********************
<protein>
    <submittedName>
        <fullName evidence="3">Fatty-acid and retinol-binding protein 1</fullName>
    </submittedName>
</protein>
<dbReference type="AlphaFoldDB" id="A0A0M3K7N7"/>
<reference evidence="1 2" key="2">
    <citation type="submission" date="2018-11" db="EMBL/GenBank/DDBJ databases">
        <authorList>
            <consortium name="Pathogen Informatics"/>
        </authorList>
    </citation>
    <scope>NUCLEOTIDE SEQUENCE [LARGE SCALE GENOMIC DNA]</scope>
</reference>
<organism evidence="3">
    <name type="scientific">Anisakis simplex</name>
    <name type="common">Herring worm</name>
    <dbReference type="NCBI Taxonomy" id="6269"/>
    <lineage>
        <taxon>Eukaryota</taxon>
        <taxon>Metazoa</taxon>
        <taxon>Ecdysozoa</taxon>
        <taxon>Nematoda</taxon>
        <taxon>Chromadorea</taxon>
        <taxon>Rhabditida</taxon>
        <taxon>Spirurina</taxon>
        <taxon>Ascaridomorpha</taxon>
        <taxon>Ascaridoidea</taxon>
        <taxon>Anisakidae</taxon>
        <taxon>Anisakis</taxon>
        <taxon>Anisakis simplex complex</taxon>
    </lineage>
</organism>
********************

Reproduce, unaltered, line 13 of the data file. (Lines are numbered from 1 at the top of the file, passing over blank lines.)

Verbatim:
    <scope>NUCLEOTIDE SEQUENCE [LARGE SCALE GENOMIC DNA]</scope>